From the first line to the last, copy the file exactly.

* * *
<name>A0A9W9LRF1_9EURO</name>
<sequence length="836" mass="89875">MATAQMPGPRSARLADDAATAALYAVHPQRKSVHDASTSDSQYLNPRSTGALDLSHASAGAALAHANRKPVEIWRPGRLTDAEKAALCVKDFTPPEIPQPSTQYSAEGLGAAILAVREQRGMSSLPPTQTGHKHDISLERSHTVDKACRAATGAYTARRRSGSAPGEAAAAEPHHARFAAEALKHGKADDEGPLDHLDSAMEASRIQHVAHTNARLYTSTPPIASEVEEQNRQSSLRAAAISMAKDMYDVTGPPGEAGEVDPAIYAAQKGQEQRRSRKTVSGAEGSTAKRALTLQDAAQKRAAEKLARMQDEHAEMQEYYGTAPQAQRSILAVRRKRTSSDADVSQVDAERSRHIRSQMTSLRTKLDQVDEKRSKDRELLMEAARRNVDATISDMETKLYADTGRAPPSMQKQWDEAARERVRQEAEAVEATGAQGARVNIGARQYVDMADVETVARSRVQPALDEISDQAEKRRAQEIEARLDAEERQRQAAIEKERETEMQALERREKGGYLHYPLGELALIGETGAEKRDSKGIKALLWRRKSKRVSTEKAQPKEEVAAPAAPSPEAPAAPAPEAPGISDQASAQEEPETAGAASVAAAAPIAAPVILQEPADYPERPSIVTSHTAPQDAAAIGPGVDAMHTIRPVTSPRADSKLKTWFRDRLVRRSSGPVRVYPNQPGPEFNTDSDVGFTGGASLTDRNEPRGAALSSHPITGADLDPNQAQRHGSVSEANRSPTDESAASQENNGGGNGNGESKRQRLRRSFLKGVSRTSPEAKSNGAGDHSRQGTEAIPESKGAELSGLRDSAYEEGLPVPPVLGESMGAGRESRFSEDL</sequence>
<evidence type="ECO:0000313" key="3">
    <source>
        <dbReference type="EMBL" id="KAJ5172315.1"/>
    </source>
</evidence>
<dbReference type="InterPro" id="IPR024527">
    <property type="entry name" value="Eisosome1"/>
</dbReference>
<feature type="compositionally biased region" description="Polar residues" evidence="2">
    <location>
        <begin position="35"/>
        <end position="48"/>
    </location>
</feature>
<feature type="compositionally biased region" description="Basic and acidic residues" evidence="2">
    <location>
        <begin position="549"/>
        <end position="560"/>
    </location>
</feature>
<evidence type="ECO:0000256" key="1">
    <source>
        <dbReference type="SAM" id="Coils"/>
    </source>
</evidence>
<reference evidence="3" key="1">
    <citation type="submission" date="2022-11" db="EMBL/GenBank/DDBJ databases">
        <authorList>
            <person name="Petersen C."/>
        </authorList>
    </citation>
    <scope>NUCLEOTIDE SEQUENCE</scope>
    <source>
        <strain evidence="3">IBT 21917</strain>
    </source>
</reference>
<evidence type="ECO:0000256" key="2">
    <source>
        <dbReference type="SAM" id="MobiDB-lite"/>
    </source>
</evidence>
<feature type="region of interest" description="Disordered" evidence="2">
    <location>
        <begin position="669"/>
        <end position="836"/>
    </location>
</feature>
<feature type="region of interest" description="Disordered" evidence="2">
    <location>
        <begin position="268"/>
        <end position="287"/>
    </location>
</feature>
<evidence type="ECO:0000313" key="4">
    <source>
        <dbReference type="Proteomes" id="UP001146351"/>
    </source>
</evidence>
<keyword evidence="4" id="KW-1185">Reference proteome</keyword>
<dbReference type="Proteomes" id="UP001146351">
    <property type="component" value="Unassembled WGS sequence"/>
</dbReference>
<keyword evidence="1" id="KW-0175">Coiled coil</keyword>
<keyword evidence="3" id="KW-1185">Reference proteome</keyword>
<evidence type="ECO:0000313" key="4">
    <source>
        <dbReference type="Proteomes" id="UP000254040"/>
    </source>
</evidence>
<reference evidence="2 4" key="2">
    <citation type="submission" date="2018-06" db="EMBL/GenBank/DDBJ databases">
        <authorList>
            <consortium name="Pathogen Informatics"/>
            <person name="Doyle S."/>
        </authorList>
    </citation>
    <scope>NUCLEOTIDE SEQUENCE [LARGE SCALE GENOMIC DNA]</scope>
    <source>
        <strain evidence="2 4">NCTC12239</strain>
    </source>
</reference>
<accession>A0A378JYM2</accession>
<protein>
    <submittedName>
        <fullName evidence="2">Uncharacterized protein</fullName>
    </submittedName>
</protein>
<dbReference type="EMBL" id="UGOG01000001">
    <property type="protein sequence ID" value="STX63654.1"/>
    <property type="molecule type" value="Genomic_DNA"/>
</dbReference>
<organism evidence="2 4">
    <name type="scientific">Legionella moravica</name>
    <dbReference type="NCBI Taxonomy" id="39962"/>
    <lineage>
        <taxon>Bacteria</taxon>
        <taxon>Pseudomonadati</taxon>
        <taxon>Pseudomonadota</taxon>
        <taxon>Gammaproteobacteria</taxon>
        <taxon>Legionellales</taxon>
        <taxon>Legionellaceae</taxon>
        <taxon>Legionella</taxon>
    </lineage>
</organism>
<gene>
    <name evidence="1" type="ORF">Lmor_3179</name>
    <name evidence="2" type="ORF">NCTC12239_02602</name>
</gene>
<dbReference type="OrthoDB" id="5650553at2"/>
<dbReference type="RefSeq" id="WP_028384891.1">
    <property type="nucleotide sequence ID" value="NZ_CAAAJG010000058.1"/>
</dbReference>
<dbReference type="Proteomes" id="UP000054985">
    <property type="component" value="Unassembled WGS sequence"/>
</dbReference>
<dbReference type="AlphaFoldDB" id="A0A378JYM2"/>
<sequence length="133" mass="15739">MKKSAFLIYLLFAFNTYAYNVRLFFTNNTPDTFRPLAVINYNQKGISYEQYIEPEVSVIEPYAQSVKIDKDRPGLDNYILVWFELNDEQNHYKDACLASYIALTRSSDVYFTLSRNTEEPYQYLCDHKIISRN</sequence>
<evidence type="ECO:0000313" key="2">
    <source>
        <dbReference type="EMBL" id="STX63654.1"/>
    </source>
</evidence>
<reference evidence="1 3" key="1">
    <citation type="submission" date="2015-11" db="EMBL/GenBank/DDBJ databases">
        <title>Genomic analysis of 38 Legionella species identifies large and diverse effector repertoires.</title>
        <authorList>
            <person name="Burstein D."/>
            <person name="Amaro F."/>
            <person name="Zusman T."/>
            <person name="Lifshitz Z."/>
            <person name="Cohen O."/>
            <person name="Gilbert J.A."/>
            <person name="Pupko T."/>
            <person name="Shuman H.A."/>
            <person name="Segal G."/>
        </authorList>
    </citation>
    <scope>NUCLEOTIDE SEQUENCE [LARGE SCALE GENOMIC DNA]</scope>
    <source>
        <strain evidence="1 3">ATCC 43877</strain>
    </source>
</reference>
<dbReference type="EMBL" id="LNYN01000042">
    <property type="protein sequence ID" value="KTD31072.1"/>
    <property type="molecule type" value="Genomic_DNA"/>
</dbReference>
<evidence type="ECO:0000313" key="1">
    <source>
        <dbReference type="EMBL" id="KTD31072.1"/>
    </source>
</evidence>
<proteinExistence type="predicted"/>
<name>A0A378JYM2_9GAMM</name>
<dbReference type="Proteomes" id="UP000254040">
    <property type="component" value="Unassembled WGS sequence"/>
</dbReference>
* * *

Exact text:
<name>A0A9W9LRF1_9EURO</name>
<sequence length="836" mass="89875">MATAQMPGPRSARLADDAATAALYAVHPQRKSVHDASTSDSQYLNPRSTGALDLSHASAGAALAHANRKPVEIWRPGRLTDAEKAALCVKDFTPPEIPQPSTQYSAEGLGAAILAVREQRGMSSLPPTQTGHKHDISLERSHTVDKACRAATGAYTARRRSGSAPGEAAAAEPHHARFAAEALKHGKADDEGPLDHLDSAMEASRIQHVAHTNARLYTSTPPIASEVEEQNRQSSLRAAAISMAKDMYDVTGPPGEAGEVDPAIYAAQKGQEQRRSRKTVSGAEGSTAKRALTLQDAAQKRAAEKLARMQDEHAEMQEYYGTAPQAQRSILAVRRKRTSSDADVSQVDAERSRHIRSQMTSLRTKLDQVDEKRSKDRELLMEAARRNVDATISDMETKLYADTGRAPPSMQKQWDEAARERVRQEAEAVEATGAQGARVNIGARQYVDMADVETVARSRVQPALDEISDQAEKRRAQEIEARLDAEERQRQAAIEKERETEMQALERREKGGYLHYPLGELALIGETGAEKRDSKGIKALLWRRKSKRVSTEKAQPKEEVAAPAAPSPEAPAAPAPEAPGISDQASAQEEPETAGAASVAAAAPIAAPVILQEPADYPERPSIVTSHTAPQDAAAIGPGVDAMHTIRPVTSPRADSKLKTWFRDRLVRRSSGPVRVYPNQPGPEFNTDSDVGFTGGASLTDRNEPRGAALSSHPITGADLDPNQAQRHGSVSEANRSPTDESAASQENNGGGNGNGESKRQRLRRSFLKGVSRTSPEAKSNGAGDHSRQGTEAIPESKGAELSGLRDSAYEEGLPVPPVLGESMGAGRESRFSEDL</sequence>
<evidence type="ECO:0000313" key="3">
    <source>
        <dbReference type="EMBL" id="KAJ5172315.1"/>
    </source>
</evidence>
<dbReference type="InterPro" id="IPR024527">
    <property type="entry name" value="Eisosome1"/>
</dbReference>
<feature type="compositionally biased region" description="Polar residues" evidence="2">
    <location>
        <begin position="35"/>
        <end position="48"/>
    </location>
</feature>
<feature type="compositionally biased region" description="Basic and acidic residues" evidence="2">
    <location>
        <begin position="549"/>
        <end position="560"/>
    </location>
</feature>
<evidence type="ECO:0000256" key="1">
    <source>
        <dbReference type="SAM" id="Coils"/>
    </source>
</evidence>
<reference evidence="3" key="1">
    <citation type="submission" date="2022-11" db="EMBL/GenBank/DDBJ databases">
        <authorList>
            <person name="Petersen C."/>
        </authorList>
    </citation>
    <scope>NUCLEOTIDE SEQUENCE</scope>
    <source>
        <strain evidence="3">IBT 21917</strain>
    </source>
</reference>
<evidence type="ECO:0000256" key="2">
    <source>
        <dbReference type="SAM" id="MobiDB-lite"/>
    </source>
</evidence>
<feature type="region of interest" description="Disordered" evidence="2">
    <location>
        <begin position="669"/>
        <end position="836"/>
    </location>
</feature>
<feature type="region of interest" description="Disordered" evidence="2">
    <location>
        <begin position="268"/>
        <end position="287"/>
    </location>
</feature>
<evidence type="ECO:0000313" key="4">
    <source>
        <dbReference type="Proteomes" id="UP001146351"/>
    </source>
</evidence>
<keyword evidence="4" id="KW-1185">Reference proteome</keyword>
<dbReference type="Proteomes" id="UP001146351">
    <property type="component" value="Unassembled WGS sequence"/>
</dbReference>
<keyword evidence="1" id="KW-0175">Coiled coil</keyword>
<keyword evidence="3" id="KW-1185">Reference proteome</keyword>
<evidence type="ECO:0000313" key="4">
    <source>
        <dbReference type="Proteomes" id="UP000254040"/>
    </source>
</evidence>
<reference evidence="2 4" key="2">
    <citation type="submission" date="2018-06" db="EMBL/GenBank/DDBJ databases">
        <authorList>
            <consortium name="Pathogen Informatics"/>
            <person name="Doyle S."/>
        </authorList>
    </citation>
    <scope>NUCLEOTIDE SEQUENCE [LARGE SCALE GENOMIC DNA]</scope>
    <source>
        <strain evidence="2 4">NCTC12239</strain>
    </source>
</reference>
<accession>A0A378JYM2</accession>
<protein>
    <submittedName>
        <fullName evidence="2">Uncharacterized protein</fullName>
    </submittedName>
</protein>
<dbReference type="EMBL" id="UGOG01000001">
    <property type="protein sequence ID" value="STX63654.1"/>
    <property type="molecule type" value="Genomic_DNA"/>
</dbReference>
<organism evidence="2 4">
    <name type="scientific">Legionella moravica</name>
    <dbReference type="NCBI Taxonomy" id="39962"/>
    <lineage>
        <taxon>Bacteria</taxon>
        <taxon>Pseudomonadati</taxon>
        <taxon>Pseudomonadota</taxon>
        <taxon>Gammaproteobacteria</taxon>
        <taxon>Legionellales</taxon>
        <taxon>Legionellaceae</taxon>
        <taxon>Legionella</taxon>
    </lineage>
</organism>
<gene>
    <name evidence="1" type="ORF">Lmor_3179</name>
    <name evidence="2" type="ORF">NCTC12239_02602</name>
</gene>
<dbReference type="OrthoDB" id="5650553at2"/>
<dbReference type="RefSeq" id="WP_028384891.1">
    <property type="nucleotide sequence ID" value="NZ_CAAAJG010000058.1"/>
</dbReference>
<dbReference type="Proteomes" id="UP000054985">
    <property type="component" value="Unassembled WGS sequence"/>
</dbReference>
<dbReference type="AlphaFoldDB" id="A0A378JYM2"/>
<sequence length="133" mass="15739">MKKSAFLIYLLFAFNTYAYNVRLFFTNNTPDTFRPLAVINYNQKGISYEQYIEPEVSVIEPYAQSVKIDKDRPGLDNYILVWFELNDEQNHYKDACLASYIALTRSSDVYFTLSRNTEEPYQYLCDHKIISRN</sequence>
<evidence type="ECO:0000313" key="2">
    <source>
        <dbReference type="EMBL" id="STX63654.1"/>
    </source>
</evidence>
<reference evidence="1 3" key="1">
    <citation type="submission" date="2015-11" db="EMBL/GenBank/DDBJ databases">
        <title>Genomic analysis of 38 Legionella species identifies large and diverse effector repertoires.</title>
        <authorList>
            <person name="Burstein D."/>
            <person name="Amaro F."/>
            <person name="Zusman T."/>
            <person name="Lifshitz Z."/>
            <person name="Cohen O."/>
            <person name="Gilbert J.A."/>
            <person name="Pupko T."/>
            <person name="Shuman H.A."/>
            <person name="Segal G."/>
        </authorList>
    </citation>
    <scope>NUCLEOTIDE SEQUENCE [LARGE SCALE GENOMIC DNA]</scope>
    <source>
        <strain evidence="1 3">ATCC 43877</strain>
    </source>
</reference>
<dbReference type="EMBL" id="LNYN01000042">
    <property type="protein sequence ID" value="KTD31072.1"/>
    <property type="molecule type" value="Genomic_DNA"/>
</dbReference>
<evidence type="ECO:0000313" key="1">
    <source>
        <dbReference type="EMBL" id="KTD31072.1"/>
    </source>
</evidence>
<proteinExistence type="predicted"/>
<name>A0A378JYM2_9GAMM</name>
<dbReference type="Proteomes" id="UP000254040">
    <property type="component" value="Unassembled WGS sequence"/>
</dbReference>